Examples Of An Effective Mathematics Lesson Plan
An effective mathematics lesson plan entails a teacher beginning with opening activities that will activate learner’s prior knowledge of the subject. The teachers will present clearly defined objectives and the reason why students need to learn the lesson. This will help students as well as teachers to concentrate on the important aspects that are implicated within the lesson.
Additionally, teachers should choose problems that promote learning and use strategies that will help students to link the distinctiveness of the problem represented to the mathematical concepts displayed. Mathematics should be fun and engaging. Learners need a hands-on experience with mathematics. Manipulatives are needed …show more content…
To add, SIOP model helps the teacher to plainly define what students are expected at the start of the lesson. The perception of the lesson is based upon the students’ age and background. This model helps teachers to develop meaningful activities that will be integrated into the lesson. Learners are able to practice language (Escheverria, Vogt, Short, 2008). Making the content easy to grasp is most important in getting learners to understand what the teacher is trying to convey. Truly, it is important to have objectives aligned with the lesson given from the beginning until the end. The focus should be on making the content comprehensible and making objectives clear, and engaging.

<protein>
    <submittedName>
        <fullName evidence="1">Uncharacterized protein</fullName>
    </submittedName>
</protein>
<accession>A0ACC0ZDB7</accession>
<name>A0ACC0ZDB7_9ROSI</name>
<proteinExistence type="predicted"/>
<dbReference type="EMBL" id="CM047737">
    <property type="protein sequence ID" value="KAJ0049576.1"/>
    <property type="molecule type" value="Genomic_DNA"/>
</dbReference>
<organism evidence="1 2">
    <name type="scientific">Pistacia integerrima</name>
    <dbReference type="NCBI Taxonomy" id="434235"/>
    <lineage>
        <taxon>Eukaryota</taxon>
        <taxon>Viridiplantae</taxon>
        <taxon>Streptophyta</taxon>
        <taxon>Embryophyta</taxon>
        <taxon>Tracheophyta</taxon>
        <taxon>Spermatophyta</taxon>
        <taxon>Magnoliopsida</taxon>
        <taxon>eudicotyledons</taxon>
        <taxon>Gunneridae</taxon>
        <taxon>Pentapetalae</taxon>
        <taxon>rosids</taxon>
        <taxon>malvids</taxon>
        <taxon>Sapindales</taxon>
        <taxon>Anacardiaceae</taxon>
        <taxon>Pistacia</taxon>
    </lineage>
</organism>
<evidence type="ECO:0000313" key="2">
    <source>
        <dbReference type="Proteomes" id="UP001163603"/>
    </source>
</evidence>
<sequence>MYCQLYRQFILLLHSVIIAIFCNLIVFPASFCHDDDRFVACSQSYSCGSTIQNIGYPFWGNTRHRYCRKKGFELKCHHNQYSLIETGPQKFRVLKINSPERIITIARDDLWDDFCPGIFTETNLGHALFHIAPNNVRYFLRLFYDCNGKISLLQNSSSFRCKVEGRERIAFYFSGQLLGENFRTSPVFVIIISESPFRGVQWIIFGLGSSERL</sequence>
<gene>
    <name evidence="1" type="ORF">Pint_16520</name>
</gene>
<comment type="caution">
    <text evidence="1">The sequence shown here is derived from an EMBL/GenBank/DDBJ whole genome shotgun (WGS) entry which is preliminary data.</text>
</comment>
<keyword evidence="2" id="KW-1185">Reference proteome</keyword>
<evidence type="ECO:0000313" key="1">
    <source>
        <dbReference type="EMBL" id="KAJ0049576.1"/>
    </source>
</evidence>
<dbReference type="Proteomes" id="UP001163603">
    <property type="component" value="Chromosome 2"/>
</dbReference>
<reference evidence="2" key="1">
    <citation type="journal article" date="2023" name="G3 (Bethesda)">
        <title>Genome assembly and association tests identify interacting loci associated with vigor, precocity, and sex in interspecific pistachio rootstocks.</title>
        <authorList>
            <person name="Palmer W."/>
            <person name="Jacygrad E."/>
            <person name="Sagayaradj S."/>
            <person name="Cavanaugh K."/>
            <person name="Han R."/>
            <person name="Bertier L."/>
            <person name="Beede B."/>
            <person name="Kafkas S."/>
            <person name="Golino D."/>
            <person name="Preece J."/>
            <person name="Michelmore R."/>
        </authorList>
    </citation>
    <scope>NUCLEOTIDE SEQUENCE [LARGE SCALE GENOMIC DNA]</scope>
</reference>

The SIOP model offers great benefits. First, it walks the teacher through a step by step process of executing the lesson plan. Each section of the plan describes how the teacher should introduce, review, and model the instructions so that learners can understand. Furthermore, it shows the teacher how to get learners more engaged in peer discussions and work independently. Last, this model builds on learners’ prior knowledge and helps the teachers to present objectives that learners can achieve (University of Northern Colorado, n.d.).
SIOP …show more content…
Another drawback I found was that gifted individuals found this lesson plan to be repetitive, boring, and lack interest. Gifted individuals would not be engaged in a class discussion that rehearses the same applications step by step over and over again. Certainly, students would become very much disengaged in this process (Wilson, 2015).
In conclusion, an effective lesson plans addresses what learners will be expected to learn. It contains teaching and learning activities that will help learners gain a deeper understanding of what the lesson entails. Plus, it questions students to think critically about their learning, and allow students to teach the lesson and model the appropriate behavior while explaining the lesson. In truth, when a lesson plan is well thought out to and well executed to meet the needs of all learners, it helps the classroom run smoothly.